Commentary| With the holidays now behind us, it’s time to look forward to another fast-approaching baseball season. Hard to believe that pitchers and catchers report in just over a month. With that in mind, let me take a look at the pitching staff of the 2013 Chicago White Sox. The Pale Hose may have a couple moves left, but I’m talking about right now–early January.
The Sox rotation is Jake Peavy, Chris Sale, John Danks, Jose Quintana and Gavin Floyd. On paper that looks pretty good, but as we all know, the game is played on the field. The first question I need answered is how will last season’s innings affect Sale and Quintana?
Sale threw an astounding 192 innings in 2012, which is almost 100 more than he threw in his first two seasons combined. In his first 95.1 innings last year, Sale’s ERA was 2.27, while allowing 68 hits. In his final 96.1 innings his ERA was 3.83 and he gave up 99 hits. I also wonder if his (very) lean body is capable of throwing 200 or more innings every year? It’s unfair to say he’ll be like former Sox lefty Mark Buehrle, who’s twirled 200+ innings for 12 straight seasons. But for the Sox to contend, Sale will have to get close to the magical 200 inning mark. And it’s not just the pitching that Sale will have to deal with, he’ll also have to contend with raised expectations from media and fans. I promise you he’ll have a camera or pad shoved in his face every day in the spring. Also, don’t think for one minute that the league won’t make adjustments to his unorthodox style of pitching. From the intensity standpoint, Sale is a miniature version of Jake Peavy so he has the mental strength to persevere. I think Sale will win 14 games.
Jose Quintana is an even bigger question mark. The guy came out of nowhere in 2012 to post numbers that not even the most astute baseball pundits could have predicted. He finished 6-6 with a 3.76 ERA, and he kept the Sox in most games until the end. It’s those last six starts that concern me. In the thick of a pennant race, Quintana posted an ERA of 7.23 in just 31.1 IP. Quintana also allowed 41 hits and 19 walks in the same span. Was he just tired, or did the league catch up to him? I’ll admit, he did pitch a whale of a game against the Detroit Tigers in early September, and a decent one against the fading Los Angeles Angels, but you and I have to be concerned. I’ll also point out that the left-hander pitched 184 innings (combining Charlotte stats with the Sox)–which is just 67.1 innings less than he pitched the previous 5 seasons. Can anyone guess how he’ll fare in 2013? I don’t think so. One part of me wants to say his magic will continue in 2013, but there’s an even bigger part that thinks he’ll be back in Charlotte by June. If pitching coach Don Cooper does what he always does, Quintana could win eight to ten games.
Yes, John Danks is a question mark too. We’ll all know in early February if Danks is the guy who was tapped to replace Buehrle, or the guy who is tapped out. Knowing what kind of person he is and his work ethic, I lean to the positive side. He may not find his rhythm until the second half, but I still think he’ll win between eight to 12 games. That might be a shade low because I guarantee you he wasn’t happy watching his guys battle every day. Another thing to remember is that he’ll be extremely motivated to get back out on the mound and prove he is worth all the money the Sox spent to keep him.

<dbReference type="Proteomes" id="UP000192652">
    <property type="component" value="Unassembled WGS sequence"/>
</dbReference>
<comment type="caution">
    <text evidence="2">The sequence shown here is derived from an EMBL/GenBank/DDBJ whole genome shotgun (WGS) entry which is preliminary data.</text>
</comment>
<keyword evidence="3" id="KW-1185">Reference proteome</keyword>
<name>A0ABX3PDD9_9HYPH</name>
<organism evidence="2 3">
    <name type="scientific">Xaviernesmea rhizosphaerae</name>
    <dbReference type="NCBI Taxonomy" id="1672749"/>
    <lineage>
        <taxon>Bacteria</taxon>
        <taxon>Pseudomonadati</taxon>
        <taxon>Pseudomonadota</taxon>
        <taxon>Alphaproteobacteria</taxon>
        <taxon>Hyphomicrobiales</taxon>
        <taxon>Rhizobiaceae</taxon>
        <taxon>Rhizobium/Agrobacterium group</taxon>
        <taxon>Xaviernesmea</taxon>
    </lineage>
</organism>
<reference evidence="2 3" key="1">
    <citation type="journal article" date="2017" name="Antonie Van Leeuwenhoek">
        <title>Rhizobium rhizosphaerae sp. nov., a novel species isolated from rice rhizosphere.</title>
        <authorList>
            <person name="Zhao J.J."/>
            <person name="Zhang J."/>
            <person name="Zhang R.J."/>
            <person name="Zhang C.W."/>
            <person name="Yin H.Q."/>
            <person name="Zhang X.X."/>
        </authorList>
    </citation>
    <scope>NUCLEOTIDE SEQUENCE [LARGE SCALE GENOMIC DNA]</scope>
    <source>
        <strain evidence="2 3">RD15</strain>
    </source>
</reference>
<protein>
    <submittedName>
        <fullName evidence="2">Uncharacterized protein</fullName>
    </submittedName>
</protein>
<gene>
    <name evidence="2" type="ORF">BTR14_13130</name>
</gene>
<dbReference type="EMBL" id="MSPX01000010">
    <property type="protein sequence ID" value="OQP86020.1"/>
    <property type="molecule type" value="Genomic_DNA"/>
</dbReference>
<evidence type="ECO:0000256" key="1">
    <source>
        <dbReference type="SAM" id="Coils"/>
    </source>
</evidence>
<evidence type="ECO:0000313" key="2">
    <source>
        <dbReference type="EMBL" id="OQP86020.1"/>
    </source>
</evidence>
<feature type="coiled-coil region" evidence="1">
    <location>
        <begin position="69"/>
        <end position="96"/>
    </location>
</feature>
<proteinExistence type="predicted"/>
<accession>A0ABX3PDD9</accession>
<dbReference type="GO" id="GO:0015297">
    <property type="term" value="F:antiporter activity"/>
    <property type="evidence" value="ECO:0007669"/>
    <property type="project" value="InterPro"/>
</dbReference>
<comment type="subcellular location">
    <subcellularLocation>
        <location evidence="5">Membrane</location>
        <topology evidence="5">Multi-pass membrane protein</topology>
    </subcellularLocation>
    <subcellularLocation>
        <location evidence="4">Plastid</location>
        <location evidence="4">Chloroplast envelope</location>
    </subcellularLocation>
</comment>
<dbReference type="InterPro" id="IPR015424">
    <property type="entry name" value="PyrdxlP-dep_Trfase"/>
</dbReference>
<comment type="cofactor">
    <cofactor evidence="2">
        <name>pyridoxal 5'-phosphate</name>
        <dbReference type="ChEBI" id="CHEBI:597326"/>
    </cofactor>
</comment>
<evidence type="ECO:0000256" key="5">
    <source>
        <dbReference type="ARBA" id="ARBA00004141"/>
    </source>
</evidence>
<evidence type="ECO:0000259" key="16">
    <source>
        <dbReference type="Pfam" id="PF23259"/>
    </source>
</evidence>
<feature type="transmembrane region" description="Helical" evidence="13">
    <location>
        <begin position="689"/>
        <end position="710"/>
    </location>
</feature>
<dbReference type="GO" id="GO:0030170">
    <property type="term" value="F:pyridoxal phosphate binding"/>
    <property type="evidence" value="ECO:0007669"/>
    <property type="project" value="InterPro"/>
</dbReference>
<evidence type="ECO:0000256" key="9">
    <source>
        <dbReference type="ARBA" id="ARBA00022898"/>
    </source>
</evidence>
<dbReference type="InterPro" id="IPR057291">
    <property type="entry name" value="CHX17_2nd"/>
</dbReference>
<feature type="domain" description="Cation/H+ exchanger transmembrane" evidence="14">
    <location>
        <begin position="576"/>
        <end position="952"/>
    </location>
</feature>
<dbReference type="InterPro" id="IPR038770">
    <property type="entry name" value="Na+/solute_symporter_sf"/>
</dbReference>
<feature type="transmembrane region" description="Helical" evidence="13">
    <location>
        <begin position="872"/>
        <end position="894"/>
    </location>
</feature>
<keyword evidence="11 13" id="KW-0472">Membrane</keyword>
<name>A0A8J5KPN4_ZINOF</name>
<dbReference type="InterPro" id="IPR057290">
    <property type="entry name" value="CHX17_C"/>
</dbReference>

I feel bad for Gavin Floyd. Great guy, good pitcher, but it seems like he can never get comfortable in Chicago. His name has been bandied about for the past few years. He’s headed to the Red Sox, Angels, Padres, who knows. Let me tell you, it makes him less than happy. I know from meeting a lot of Sox fans, they are not happy with him either. He can be maddening–pitch three great games, followed by three duds. At least until this past year, Floyd has always been an innings eater, averaging 195 innings over the previous four. Elbow soreness and other ailments allowed him to only throw 168 in 2012. Is that a sign of things to come, or could it disguise an even bigger problem? Saying he is healthy, and with the team all year, pencil in eleven wins.
Last, but not least, is Jake Peavy. Peavy won eleven games last season, but with a little more run support could have picked up about five more. He was even better at the end of the season, posting a 3.78 ERA in his last six starts. Take out the start against the Angels where he allowed five runs, and his ERA drops to an even three. The 219 innings scare me a tad, but I think he’ll come back even stronger this year. There is no more determined, driven guy in the league. He loves the Sox fans too, and I’m sure he still thinks he has a lot to prove after being injured in his first few years in town. He’ll also want to live up to his new contract. With run support, I believe Peavy will win 18 and finish top five in the Cy Young balloting. Call me crazy, but that’s my thinking.
All told, I think these Sox starter pitchers will win about 58 games–give or take. In my opinion, the Tigers are better. The Royals are pretty good too. I’m not too concerned about the Twins or the Indians, although in the future they could be pretty solid.
Next time I look at the bullpen.